1. It’s hot. Through June-December 2011, Pinterest traffic rose 4000%. Consumer retailers like Nordstrom and, Whole Foods are leveraging the site, but Mashable and Time Magazine are using the site, too, to post art and articles. You can trust there’ll be other B2B social marketing acolytes on this bandwagon, seeking ways to leverage the channel, even if only for a means of posting event photos or product sheets. Read more
What makes for a great landing page to complement your inbound marketing campaign? First of all…let’s be absolutely clear on the definition of a ‘landing page.’
It’s not a home page. It’s a page or microsite where visitors from marketing campaigns first encounter your offer or other hook. The key difference from your brand or company’s home page is that it’s focused on driving conversions, usually data capture.
So it’s out to achieve registration to capture leads, and qualify those registrants through the data you get in hand. But it still needs to be informational about your advantages, and get across the key brand values you need to communicate.
So what makes for a great landing page? Read more
Dieter Rams, one of the most skilled and famous designers of the 20th century, was responsible for some of the most seminal designs in history, most notably during his time at Braun. Here’s a famous quote of his on how designers need to address their time and place:
Good designers must always be avant-gardists, always one step ahead of the times. They should, and must, question everything generally thought to be obvious. They must have an intuition for people’s changing attitudes. For the reality in which they live, for their dreams, their desires, their worries, their needs, their living habits. They must also be able to assess realistically the opportunities and bounds of technology.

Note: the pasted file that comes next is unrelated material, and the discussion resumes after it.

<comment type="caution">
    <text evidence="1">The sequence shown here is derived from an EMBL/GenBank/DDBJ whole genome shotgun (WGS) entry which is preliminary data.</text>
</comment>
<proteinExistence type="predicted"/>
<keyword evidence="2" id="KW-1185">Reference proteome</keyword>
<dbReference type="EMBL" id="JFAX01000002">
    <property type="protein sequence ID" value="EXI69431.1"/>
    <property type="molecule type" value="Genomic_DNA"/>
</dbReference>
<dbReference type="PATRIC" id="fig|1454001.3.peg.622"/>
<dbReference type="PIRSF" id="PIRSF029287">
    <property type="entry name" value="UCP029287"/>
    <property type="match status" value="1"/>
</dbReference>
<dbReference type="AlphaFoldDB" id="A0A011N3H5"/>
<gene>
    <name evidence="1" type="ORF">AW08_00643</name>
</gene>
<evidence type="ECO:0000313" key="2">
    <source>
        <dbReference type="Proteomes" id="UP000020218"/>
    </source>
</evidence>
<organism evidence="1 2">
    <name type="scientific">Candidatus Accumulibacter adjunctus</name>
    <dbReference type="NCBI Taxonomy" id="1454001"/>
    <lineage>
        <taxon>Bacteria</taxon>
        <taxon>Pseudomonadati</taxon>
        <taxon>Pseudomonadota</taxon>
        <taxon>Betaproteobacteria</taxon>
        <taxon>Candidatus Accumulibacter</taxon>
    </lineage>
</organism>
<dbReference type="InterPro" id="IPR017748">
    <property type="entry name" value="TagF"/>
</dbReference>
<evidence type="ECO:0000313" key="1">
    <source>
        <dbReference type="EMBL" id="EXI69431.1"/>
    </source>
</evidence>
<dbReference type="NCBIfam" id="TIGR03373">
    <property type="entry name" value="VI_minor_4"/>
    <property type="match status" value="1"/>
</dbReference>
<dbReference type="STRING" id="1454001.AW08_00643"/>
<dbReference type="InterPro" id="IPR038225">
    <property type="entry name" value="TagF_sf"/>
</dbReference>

This holds true for every mode of Design Thinking. Whether, as a business owner or marketer, you’ve engaged a designer to revamp your logo, create a website, or design a new product, they need to be aware of the context around them, around your brand. If they’re good at their job, the rest of us need to respect the fact they may be seeing things we can’t…but that their vision will result in constructive innovation, in concepts and ideas which may frighten us a little. But that’s a good fright: it shows they’ve stretched the envelope enough to take you a step or two further than the immediate.
That’s important. Because nowadays, the brand that doesn’t acknowledge change, and the need to stay ahead of change, is asking for trouble. For eventual obsolescence. Read more
If it’s a dog, it’s a dog. Not to insult dogs. No branding effort or redesign or flung mountains of marketing cash can make a silk purse out of sow’s ear. If that were the case, we’d be guzzling New Coke by the 2-liter. Having lived through a similar exercise (Crystal Pepsi! Soon, everything we drink will be clear!) on the creative side I can swear to you on a stack of Addys that there’s a metric ton of good intentions and enthusiasm that goes into the work, almost to the detriment of perception. No amount of marketing, and no degree of design genius, will ever salvage a product that’s just not right.
Any branding agency that pretends otherwise is lying. “The product or service is the source of the power,” as I saw it put recently. You can’t raid customer’s wallets — at least not for very long — with swashbuckling branding and advertising. Even the big guns behind established brands can get it spectacularly right, and appallingly wrong. Because brand perception is the aggregate of a lot more than anything a marketer does in terms of design, or advertising, or clever consumer engagements.
The flip side of that? You do need good branding, because in the continuum of considerations that go into a buyer’s process, how your brand looks and communicates itself is crucial.
For small to mid-sized marketers, especially in B2B, there are a few simple points you can take into consideration as you go about re-branding your company, product or service that can help you put branding or re-branding in proper perspective… Read more